Wednesday, February 12, 2014

Guest blogger Alan Trounson — January’s stem cell research highlights

Stem cell science can sometimes feel like Goldilocks, but instead of trying to find a bed not too hard and not too soft it is trying to find a procedure that gets the cells to do just exactly what you want.
Guest blogger Alan Trounson — December’s stem cell research highlights Each month CIRM President Alan Trounson gives his perspective on recently published papers he thinks will be valuable in moving the field of stem cell research forward. This month’s report, along with an archive of past reports, is available on the CIRM website.

This month’s report, as you might expect, has my take on the research out of Harvard’s Brigham and Woman’s Hospital about turning adult cells into embryonic-like stem cells merely with exposure to mild acid. With that research receiving ample debate by others, I will not expand here on my call for the need to replicate the work that I made in my main monthly report. Instead I would like to highlight in this blog another research methods paper out of the Brigham.

A different team there, working with a team in Singapore, developed a procedure to load progenitor cells with tiny packets carrying molecules that can direct the fate of how the cells mature. This work has the narrative of the children’s story in which Goldilocks was testing beds to find one that wasn’t too hard or too soft. Researchers have long been able to treat stem cells in the lab with various chemicals or genetic factors and get them to become the type of progenitor tissue or adult tissue they want in a dish. They have also begun to perfect loading nanoparticles with those same factors and inserting them into cells hoping they could help drive progenitor cell fate after transplantation. But neither process quite gets to the ultimate goal of a well-defined cell population that persists in the same role days and weeks after transplantation.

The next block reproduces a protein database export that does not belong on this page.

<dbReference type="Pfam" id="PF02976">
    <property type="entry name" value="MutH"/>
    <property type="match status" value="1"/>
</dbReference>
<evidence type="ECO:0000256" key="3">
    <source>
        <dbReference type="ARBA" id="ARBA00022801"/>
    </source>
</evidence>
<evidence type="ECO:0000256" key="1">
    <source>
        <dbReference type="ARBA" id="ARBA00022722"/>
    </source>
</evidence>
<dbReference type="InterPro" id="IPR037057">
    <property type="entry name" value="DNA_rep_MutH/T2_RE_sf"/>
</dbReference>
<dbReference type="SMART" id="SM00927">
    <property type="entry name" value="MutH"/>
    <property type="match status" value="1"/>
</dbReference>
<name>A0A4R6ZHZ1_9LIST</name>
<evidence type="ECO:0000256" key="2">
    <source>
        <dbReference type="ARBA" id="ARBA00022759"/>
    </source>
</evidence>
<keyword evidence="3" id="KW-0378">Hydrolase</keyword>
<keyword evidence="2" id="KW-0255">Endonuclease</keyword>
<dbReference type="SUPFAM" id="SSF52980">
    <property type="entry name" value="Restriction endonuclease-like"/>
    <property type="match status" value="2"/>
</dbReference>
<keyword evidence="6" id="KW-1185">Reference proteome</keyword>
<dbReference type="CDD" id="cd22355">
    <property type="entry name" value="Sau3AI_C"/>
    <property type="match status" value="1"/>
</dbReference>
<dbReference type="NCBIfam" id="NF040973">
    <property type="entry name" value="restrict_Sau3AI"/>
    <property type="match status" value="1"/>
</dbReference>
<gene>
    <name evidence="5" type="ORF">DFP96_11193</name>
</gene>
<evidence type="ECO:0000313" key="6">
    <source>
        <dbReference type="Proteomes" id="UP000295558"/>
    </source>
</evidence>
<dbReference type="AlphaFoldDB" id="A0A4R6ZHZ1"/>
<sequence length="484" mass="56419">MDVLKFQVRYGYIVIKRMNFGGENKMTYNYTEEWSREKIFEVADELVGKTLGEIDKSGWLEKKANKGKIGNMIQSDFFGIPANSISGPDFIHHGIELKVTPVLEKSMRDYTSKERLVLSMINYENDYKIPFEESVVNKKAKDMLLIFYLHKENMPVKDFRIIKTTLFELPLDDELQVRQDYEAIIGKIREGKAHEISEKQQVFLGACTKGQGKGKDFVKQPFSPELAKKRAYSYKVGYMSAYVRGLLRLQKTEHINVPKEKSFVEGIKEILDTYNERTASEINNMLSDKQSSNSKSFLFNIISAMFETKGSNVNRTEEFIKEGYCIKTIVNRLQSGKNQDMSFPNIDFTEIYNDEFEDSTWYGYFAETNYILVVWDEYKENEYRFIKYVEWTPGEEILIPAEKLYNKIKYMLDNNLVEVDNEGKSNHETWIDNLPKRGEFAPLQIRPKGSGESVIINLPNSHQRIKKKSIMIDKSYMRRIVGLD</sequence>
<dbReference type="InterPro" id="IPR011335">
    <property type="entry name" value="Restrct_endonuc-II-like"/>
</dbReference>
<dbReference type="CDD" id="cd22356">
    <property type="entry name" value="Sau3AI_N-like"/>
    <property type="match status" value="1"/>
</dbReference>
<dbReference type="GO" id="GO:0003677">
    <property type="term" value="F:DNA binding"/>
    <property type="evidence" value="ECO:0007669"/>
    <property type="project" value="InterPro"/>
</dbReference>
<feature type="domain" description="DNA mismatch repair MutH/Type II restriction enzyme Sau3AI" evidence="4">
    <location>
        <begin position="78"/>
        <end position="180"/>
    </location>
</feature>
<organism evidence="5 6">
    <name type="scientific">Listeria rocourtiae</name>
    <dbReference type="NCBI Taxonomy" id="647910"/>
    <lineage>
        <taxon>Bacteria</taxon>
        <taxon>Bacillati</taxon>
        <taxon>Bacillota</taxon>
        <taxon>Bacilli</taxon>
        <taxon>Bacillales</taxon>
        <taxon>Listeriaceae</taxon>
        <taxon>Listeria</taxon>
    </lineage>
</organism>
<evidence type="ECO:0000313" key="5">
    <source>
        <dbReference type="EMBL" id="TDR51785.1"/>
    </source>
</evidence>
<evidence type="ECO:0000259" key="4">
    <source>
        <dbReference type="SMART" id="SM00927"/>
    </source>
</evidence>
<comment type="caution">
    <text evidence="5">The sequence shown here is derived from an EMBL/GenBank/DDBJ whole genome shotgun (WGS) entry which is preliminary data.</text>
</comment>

When you do the manipulation in the lab you loose control of the cells’ fate after transplantation. With the nanoparticles, the tiny delivery packets are so small the cells’ natural transport machinery has no problem grabbing the foreign particles and shipping them out of the cell within a day or two, or sometimes only hours. So, the Brigham team created slightly larger micro-particles that seem to persist in cells for weeks after transplant continuing to direct their fate.

The researchers have in essence turned cells into pre-programmable units. The micro-particles can be loaded with molecules that tell the cells how to mature, but they can also direct how the cells function. Since mesenchymal stem cells are often used to try to reduce inflammation or alternately to stimulate growth of new blood vessels, they could be loaded with particles that would instruct them to promote one specific function. The authors suggest cells could be pre-loaded and cryo-preserved for when patients need them. This could be the Brigham’s most practical new method this month.

My full report is available online, along with links to my reports from previous months.

A.T.

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